I spent 3 days last week at the National Mastitis Council (NMC) Annual Conference. Anyone reading this column should be a member of the NMC (firstname.lastname@example.org). As most of you know, the NMC originally published a 5-point mastitis control program that was aimed at the main contagious pathogens, Staph aureus and Strep ag. With the success of the 5-point program Strep ag has been nearly eradicated and Staph aureus well controlled. With the advent of economic penalties for bulk tank somatic cell count (BTSCC) above 400,000 and bonuses for lower somatic cell counts, the average BTSCC across the US dairy herd has dropped to below 200,000. To achieve this drop in BTSCC, the 5-point program has become a 10-point program with numerous sub-pointS, actually resulting in a 65-point mastitis control program. But half of the sub-points are under only 3 of the 10 headings: Proper Milking Procedures, Appropriate Management of Clinical Mastitis During Lactation, and Effective Dry Cow Management. This year the scientific presentations at the NMC conference seemed to focus on these three headings with occasional brief reference to the other topics.
We all know the Proper Milking Procedures should include Strip, Dip, Wipe, and Attach. Attach the teat cups about 90 seconds after stripping. Wear clean gloves to control spread of contagious mastitis pathogens. This is especially important in a Mycoplasma infected herd. Adjust the cluster as needed and gently remove it at the end of milking. Current research reports support the idea that a little under milking is far superior to over milking. I suggest we should gradually adjust Automatic Take Off settings until we notice a drop in average production and then back off on the setting a little. Of the 11 points under the topic of Proper Milking Procedure, teat dipping is mentioned 4 times. The pre- and post-dips should be scientifically proven to be effective. No where does it suggests proven teat dips can be diluted with water to reduce cost, diluted with air to create a foam and reduce cost, or diluted with emollient in an effort to improve skin condition. Any dilution can alter the formulation enough to change the chemistry and possibly making a proven effective teat dip less effective. In any case ask the manufacturer for data to support the use of the teat dip of choice. Twice the NMC suggests to cover the entire teat with dip, pre- and post-milking. Then the NMC goes one step farther and says, “To optimize mastitis control and reduce costs, teat dipping is preferred to spraying as the method of disinfectant application.” My estimate is that 50% of your mastitis control program comes from effective teat dipping. I also recognize that Proper Milking Procedures are difficult to maintain 24/7/365. But the effort can return huge dividends with improved mastitis control and reduced treatment costs.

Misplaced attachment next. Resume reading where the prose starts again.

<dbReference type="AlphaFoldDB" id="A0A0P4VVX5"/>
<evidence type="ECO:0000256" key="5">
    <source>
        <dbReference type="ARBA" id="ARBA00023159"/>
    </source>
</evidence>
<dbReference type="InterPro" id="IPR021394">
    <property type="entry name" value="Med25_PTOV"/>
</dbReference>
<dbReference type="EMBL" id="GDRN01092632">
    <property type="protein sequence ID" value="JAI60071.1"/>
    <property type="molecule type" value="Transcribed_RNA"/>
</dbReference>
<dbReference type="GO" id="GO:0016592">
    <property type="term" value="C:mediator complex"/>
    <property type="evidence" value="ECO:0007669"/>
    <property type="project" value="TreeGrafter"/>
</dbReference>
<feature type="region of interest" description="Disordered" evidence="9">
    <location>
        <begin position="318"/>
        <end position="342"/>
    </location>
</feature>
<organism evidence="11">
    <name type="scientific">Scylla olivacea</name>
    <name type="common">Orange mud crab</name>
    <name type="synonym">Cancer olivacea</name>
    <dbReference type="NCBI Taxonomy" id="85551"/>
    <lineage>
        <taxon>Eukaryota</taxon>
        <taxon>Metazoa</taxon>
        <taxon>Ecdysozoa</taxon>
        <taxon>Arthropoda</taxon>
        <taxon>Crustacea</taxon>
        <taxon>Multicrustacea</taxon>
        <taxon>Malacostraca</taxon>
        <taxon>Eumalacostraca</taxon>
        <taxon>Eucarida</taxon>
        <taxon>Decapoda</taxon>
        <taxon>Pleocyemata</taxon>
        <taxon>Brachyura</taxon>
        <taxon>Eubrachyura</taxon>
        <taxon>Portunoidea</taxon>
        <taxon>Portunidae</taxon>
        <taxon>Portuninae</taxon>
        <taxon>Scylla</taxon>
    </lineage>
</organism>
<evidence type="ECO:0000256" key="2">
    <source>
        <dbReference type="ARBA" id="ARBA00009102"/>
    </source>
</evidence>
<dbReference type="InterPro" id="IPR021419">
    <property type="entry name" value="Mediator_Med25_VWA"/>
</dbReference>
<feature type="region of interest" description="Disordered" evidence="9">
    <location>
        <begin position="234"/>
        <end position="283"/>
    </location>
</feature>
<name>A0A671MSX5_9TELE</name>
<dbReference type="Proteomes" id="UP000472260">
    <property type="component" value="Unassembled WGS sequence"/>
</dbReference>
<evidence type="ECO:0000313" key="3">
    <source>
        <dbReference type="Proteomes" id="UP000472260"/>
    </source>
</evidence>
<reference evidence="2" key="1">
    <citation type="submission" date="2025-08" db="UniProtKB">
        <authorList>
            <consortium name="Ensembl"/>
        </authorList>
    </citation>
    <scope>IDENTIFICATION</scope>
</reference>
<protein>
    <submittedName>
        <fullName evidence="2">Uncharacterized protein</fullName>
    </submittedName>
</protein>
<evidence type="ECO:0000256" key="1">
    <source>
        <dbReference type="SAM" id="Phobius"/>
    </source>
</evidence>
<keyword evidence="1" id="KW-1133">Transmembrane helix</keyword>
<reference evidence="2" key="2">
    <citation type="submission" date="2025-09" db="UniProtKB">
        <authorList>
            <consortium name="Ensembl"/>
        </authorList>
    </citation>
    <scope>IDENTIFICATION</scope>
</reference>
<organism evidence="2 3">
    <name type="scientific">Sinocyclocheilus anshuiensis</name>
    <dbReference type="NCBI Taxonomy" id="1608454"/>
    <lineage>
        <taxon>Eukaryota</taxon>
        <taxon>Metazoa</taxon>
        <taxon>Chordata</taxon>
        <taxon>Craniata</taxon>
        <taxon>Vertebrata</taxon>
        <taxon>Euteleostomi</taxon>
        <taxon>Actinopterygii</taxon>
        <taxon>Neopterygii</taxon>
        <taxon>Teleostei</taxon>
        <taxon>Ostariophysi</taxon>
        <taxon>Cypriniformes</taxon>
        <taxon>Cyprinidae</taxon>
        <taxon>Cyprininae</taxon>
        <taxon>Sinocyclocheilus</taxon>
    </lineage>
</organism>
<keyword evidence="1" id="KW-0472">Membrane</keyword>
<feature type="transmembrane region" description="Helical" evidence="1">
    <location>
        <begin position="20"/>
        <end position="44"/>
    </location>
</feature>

Appropriate Management of Clinical Mastitis During Lactation depends on following a treatment protocol that is supported by laboratory diagnosis of pathogens. Thorough records should be used to evaluate the protocol and identify chronic infections. Do not treat and eventually cull chronic cases. Milk cows last that are known to be chronically infected with a contagious pathogen or that have a chronic case of mastitis.
Effective Dry Cow Management depends on appropriate nutrition to facilitate dry off. While blanket treatment of all cows is common practice, selective treatment based on cow treatment history, somatic cell count, and cultures is gaining broader support. In addition, teat sealants, in addition to or in place of antibiotic dry cow treatment is generally supported by broad scientific evidence, especially when fresh cow somatic cell counts are high due to environmental pathogens.
Generally, good teat dips are essential. Data such as individual somatic cell counts or LDH levels in the milk are critical to accurate monitoring of sub-clinical mastitis in the herd. Cultures of fresh cows, clinical cows before treatment, and chronic high SCC or LDH are essential to guide treatment and control programs. New technology such as LDH monitoring and advanced diagnostic techniques such as PCR have accelerated our mastitis control programs. Become a member of the NMC and review the scientific reports and resources provided with a membership.